Last week’s blog dealt with the upcoming Biamp training for their Tesira line that I took this week. This week we will review the three day course.
As with most manufacturer’s training, there was time dedicated to the product line; specifically to the Tesira line. However, after the product review was complete we dove straight into the Tesira software. One of the main advances between Tesira and Biamp’s other DSP products are the “partitions” available. This feature allows you to separate your DSP project by room, type of processing, really any sort of categorizing you want to do. From a GUI standpoint, the color set is dramatically darker than that of their other software interfaces. I actually like it better than the interface for Nexia or Audia. From there we talked about AVB and the AVnu Alliance.
This was when the training was particular interesting to the blogger/podcaster side of me. Make no mistake, I was there to learn so I could finish a project where we will be installing a Tesira. However, seeing AVB and the AVnu Alliance through the eyes of one of their members was a unique opportunity. Biamp did not disappoint. In addition to talking about the signal flow, talkers and listeners, and making certain your switches are AVB compatible, they also talked about the University of New Hampshire lab. This is where all AVB products will eventually be sent for interoperability testing. That is at least the hope of some at the AVnu Alliance. As with most manufacturer training you will learn from your classmates as well. One nugget that came from our group discussion is the existance of a Cisco “patch” that turns AVB on inside some of their newer switches. You have to find the right person at Cisco, but once you do they can walk you through how to set it up. If you don’t know anyone at Cisco you might just want to purchase the Extreme Network AVB switches for right now.
Day two lead us through Biamp and Tesira’s various DSP processing blocks. Everything from Input modules through to their Auto Gain Control processing capabilities. We learned about matrix blocks and EQ processing. From there it was on to the Presets section of working inside Tesira. This was more relevant to me in my line of work as recalling presets is a huge time saver over interacting with the Tesira on a micro-control level.
Speaking of control, Logic was up next. This was the least useful to me personally. After speaking with some classmates and other colleagues in the industry, I can see where it would be useful. Logic is, basically, a simple way to get control in and out of the Tesira. As most, if not all, of the systems I would be installing Tesira in would also get a control system, I didn’t see the point. It was pointed out to me that sometimes you need audio processing/DSP more than you need a control system and those Logic I/Os are very helpful to cut costs.
We took a brief look at Biamp Canvas, which is their graphical interface for the logic portion. One really great trick was to copy the DSP blocks from the Tesira program and paste them into the Canvas program. It automatically created the GUI and connected the graphics with the program logic.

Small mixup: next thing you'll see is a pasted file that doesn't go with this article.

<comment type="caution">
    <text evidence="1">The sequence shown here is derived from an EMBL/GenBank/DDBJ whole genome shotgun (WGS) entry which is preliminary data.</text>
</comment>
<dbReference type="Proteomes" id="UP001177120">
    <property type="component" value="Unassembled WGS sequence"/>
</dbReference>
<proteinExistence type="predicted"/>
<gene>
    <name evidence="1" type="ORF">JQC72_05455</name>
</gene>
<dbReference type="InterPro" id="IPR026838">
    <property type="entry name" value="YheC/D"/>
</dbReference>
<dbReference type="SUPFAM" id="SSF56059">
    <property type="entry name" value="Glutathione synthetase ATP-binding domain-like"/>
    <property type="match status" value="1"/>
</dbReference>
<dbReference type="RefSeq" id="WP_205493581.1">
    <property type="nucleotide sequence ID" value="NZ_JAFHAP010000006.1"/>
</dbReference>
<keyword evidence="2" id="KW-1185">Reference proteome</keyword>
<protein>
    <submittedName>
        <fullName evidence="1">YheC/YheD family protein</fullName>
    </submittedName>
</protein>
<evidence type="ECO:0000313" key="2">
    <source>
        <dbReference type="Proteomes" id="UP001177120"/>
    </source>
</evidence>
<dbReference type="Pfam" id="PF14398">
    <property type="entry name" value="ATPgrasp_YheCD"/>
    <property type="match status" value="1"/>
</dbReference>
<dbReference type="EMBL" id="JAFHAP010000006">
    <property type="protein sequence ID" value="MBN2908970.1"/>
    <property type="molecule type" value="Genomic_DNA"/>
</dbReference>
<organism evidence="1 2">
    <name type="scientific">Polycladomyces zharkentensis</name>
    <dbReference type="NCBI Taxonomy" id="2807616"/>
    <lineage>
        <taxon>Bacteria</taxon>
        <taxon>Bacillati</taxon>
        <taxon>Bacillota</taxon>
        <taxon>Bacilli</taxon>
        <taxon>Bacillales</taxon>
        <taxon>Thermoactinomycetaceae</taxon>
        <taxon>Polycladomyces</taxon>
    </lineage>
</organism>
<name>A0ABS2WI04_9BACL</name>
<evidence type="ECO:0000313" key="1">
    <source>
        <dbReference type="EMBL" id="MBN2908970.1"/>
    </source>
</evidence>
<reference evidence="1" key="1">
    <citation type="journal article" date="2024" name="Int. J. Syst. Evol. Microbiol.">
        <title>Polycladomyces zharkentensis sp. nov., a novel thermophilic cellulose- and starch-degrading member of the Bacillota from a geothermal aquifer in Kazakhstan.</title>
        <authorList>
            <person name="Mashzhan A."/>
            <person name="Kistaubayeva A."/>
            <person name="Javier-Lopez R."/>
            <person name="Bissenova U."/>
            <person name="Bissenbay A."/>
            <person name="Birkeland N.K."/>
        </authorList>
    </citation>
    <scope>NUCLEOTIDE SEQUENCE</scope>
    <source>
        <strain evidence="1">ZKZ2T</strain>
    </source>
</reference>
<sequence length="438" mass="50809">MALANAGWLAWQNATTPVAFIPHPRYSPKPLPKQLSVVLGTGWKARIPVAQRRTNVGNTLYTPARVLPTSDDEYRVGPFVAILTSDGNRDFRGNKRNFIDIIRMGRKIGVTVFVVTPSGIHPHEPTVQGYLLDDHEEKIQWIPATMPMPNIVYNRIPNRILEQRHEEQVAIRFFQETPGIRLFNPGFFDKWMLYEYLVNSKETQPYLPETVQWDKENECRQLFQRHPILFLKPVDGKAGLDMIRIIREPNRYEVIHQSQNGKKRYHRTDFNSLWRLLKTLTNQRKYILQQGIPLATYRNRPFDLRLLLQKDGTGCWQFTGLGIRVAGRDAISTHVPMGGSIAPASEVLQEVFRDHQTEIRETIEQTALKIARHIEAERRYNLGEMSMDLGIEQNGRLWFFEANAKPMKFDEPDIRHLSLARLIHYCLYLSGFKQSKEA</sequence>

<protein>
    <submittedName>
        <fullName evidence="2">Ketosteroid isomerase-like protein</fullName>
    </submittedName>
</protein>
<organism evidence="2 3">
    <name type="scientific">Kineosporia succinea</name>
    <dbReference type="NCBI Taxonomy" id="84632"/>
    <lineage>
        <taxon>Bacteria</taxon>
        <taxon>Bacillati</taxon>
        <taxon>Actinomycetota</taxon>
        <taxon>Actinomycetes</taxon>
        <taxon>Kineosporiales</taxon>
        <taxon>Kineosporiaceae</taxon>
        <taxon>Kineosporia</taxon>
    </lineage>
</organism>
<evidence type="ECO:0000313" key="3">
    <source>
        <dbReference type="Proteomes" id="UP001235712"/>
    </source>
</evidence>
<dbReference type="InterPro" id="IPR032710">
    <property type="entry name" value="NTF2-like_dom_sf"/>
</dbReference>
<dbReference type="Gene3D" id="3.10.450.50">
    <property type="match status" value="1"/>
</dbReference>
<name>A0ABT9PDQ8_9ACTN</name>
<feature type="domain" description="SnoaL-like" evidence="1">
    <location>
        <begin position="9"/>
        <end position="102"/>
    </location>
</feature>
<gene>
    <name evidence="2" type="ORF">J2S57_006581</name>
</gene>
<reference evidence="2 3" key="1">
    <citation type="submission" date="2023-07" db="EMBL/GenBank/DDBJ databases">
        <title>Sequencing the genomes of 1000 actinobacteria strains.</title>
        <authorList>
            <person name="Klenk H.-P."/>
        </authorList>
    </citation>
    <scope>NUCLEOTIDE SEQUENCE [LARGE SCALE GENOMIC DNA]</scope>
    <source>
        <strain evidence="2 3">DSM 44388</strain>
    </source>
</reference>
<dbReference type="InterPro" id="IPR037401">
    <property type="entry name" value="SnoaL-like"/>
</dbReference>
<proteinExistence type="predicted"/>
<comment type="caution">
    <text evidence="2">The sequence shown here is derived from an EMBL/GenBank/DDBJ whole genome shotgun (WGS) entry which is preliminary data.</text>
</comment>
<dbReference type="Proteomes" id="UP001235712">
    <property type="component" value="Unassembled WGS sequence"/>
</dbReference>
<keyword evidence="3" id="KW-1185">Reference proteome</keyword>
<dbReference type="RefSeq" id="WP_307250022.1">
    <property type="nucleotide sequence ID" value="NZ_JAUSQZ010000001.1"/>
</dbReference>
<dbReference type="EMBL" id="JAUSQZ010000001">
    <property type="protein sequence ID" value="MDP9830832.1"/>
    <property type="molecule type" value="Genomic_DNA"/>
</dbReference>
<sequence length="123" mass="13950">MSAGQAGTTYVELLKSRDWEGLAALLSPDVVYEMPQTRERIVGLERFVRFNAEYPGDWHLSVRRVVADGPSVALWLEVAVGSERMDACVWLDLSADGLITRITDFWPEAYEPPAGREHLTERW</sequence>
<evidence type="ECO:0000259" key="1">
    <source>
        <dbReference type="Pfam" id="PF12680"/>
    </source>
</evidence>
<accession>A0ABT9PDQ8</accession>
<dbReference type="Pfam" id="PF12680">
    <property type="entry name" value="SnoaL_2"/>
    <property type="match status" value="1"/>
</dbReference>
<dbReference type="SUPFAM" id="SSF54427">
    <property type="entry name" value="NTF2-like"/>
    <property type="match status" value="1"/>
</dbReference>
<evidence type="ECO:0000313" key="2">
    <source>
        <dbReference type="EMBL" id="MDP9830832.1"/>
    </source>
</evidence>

The last day was incredibly insightful. We started off the day looking at AEC and how Tesira processed it different. I’m not going to say I understand all the magic involved, but let’s just say it was impressive. From there VoIP was on the menu. I have never done a VoIP system but feel like I could muddle through one after that lesson. The rest of day three was a factory tour and working on our final projects.
A couple of final thoughts before going into the review. Yes, Biamp takes care of their trainees. They feed you well, put you up in a nice hotel in a small suburb of Portland. They transport you back and forth between the hotel and their headquarters and take care of all three meals the days you are there. This was not my first manufacturer’s training session. There are some that pay for everything from flight to food. There are others that require you to pay for transportation, hotel, and training. Biamp is a pretty full-service training experience.
This was Biamp’s first Tesira training that did not require an Audia certification. That being said, I would give the training an A-. It was their first time at this, so the results are slightly skewed. The software, DSP, AEC, VoIP, and Presets sessions were well thought out and presented well. The only thing I wish they would have taken more time with was the AVB portion. It did not take away from the overall experience, but I was really wanting a bit more. Maybe why they decided to go down the AVB road, or what some of their upcoming products may look like.
Overall, the Biamp educational experience was a positive one for me. It was my first time in Oregon/Washington area and the views are breathtaking. The instructors were well-versed in their area of expertise and the timing was darn perfect. One side note about the food. They didn’t over-feed us. That is a small thing, but when you are in training all day the last thing you need is a carb-laden lunch that will put you to sleep during the afternoon session. Thanks to Ned and everyone at Biamp. I hope to be back to continue learning about you and your products.
Thanks for taking the time to read my blog. Have a great week. Oh, and below is the results of my week at Biamp.